Full Throttle: Rapid Development with CodeIgniter and FUEL CMS
In the last two installations of my CMS review articles, I had focused on CMSs such as ImpressPages and CouchCMS that catered primarily to designers or end users, that is, folks who are not developers. In order to have a balance of power, we shall now shift our attention towards a Content Management System that is entirely meant for web developers and coders. In the following article, I will be taking a closer look at FUEL CMS, a modular-based framework and Content Management System. Which one is more powerful? FUEL CMS or this Mustang? Well, ...
Introduction to FUEL CMSHere is how FUEL CMS describes itself:
“It’s developed on the popular CodeIgniter PHP web framework and allows you to create your models, views and controllers like normal and only use the CMS part when and if you need it.”Yes, CodeIgniter. Basically, FUEL CMS is a flexible and developer-friendly CMS that comes with an Apache 2 license. Among other things, it features WYSIWYG editors -- not one, but two. You can choose between CKEditor and markItUp!. You can implement site-wide validation, create custom modules, associate variables, and so on. Its code library features module capabilities, menu builders and other objects; we shall return to the code library and other details later in this article. Also, for your clients, FUEL CMS offers inline editing, cron jobs, support for third-party applications, and several other features.
Using FUEL CMSSadly, there is no automated installer as of now. I will try to enumerate the basic steps that you need to follow in order to get FUEL CMS up and running on your server (I am assuming that you are comfortable setting up CodeIgniter websites).
- In order to install FUEL CMS, first download the package, and then upload it on your server in a web-accessible folder. However, ensure that /data_backup, /install and /crons folders are inaccessible. The default .htaccess file has them marked as inaccessible, so you need not worry much.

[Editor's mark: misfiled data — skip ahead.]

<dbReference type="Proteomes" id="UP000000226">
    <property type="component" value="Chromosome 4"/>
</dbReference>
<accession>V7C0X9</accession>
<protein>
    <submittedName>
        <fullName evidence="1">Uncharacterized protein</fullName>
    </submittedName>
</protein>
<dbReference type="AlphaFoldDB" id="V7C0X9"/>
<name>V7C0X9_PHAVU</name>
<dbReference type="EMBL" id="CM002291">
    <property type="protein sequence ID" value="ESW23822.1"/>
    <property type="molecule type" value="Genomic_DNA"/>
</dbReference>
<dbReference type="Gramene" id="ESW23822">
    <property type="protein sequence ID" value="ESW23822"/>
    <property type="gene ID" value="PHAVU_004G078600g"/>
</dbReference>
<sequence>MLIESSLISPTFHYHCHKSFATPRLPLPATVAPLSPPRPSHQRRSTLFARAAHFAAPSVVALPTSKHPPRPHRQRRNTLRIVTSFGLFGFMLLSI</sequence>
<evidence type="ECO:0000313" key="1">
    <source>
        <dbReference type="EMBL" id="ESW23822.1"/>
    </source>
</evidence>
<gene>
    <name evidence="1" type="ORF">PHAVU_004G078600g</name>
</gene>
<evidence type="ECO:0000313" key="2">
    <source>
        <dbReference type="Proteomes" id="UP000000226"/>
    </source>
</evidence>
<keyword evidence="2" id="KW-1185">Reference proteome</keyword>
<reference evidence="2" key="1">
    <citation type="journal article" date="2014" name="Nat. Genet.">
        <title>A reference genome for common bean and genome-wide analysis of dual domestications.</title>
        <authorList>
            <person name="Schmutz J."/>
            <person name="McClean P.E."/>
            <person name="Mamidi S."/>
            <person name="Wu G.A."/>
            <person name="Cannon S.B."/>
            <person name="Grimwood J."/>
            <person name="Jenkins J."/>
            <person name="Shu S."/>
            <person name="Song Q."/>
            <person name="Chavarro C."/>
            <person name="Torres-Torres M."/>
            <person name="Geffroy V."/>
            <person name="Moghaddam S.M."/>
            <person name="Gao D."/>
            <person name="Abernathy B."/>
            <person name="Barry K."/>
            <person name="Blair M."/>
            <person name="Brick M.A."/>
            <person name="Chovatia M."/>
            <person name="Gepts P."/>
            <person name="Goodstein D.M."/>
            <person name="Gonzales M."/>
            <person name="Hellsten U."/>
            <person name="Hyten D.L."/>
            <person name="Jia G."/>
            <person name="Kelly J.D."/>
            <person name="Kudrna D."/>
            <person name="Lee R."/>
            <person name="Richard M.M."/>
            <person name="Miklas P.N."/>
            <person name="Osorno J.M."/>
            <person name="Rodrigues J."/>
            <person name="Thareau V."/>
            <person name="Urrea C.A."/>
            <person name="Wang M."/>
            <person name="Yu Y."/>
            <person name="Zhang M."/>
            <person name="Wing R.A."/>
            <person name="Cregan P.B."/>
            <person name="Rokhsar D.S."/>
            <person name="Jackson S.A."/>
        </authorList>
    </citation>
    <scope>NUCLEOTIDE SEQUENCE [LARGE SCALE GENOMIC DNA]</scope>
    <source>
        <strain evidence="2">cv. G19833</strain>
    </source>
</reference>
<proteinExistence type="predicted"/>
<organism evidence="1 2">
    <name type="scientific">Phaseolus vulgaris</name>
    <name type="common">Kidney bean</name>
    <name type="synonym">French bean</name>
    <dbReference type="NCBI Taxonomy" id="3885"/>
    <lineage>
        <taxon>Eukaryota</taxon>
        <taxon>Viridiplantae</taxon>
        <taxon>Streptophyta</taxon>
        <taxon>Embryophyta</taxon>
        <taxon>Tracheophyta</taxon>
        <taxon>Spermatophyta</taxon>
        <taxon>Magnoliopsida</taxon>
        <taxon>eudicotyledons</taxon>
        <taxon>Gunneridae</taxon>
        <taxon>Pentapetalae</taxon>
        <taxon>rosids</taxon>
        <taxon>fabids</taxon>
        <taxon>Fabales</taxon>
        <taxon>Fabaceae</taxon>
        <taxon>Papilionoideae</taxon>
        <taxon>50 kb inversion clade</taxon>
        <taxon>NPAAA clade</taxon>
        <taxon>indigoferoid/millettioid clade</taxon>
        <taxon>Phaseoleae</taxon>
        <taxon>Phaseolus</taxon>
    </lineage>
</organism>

- Next, just navigate to index.php file, and follow the instructions. You do not necessarily need to have .htaccess enabled, but as already mentioned in the above step, the CMS does use it to prevent access to certain folders and enable mod_rewrite.
- Speaking of mod_rewrite, you do not actually need the mod_rewrite module for Apache, albeit it is the recommended way of using FUEL CMS. You will need to alter the .htaccess file to the proper RewriteBase directory (generally the root directory of your installation).
- Just in case you do not have mod_rewrite enabled, navigate to /application/config.php and locate $config['index_page'] and then change it to index.php (it should be blank by default).
- Create your database, and then install it by running the /install/fuel_schema.sql file.
- Next, configure your database settings at /application/config/database.php
- Pages: Pages are formed when you combine layouts with variable data. A page in FUEL CMS has additional properties too, such as a location (URL), status (published or not), and cache settings, etc.
- Layouts: As is obvious, a layout determines what variables can be used with reference to a specific page.
- Modules: Modules can be simple pointers or complex apps that can have properties of their own.
- Blocks: Blocks are just reusable elements that can be used across pages (say, footer and header).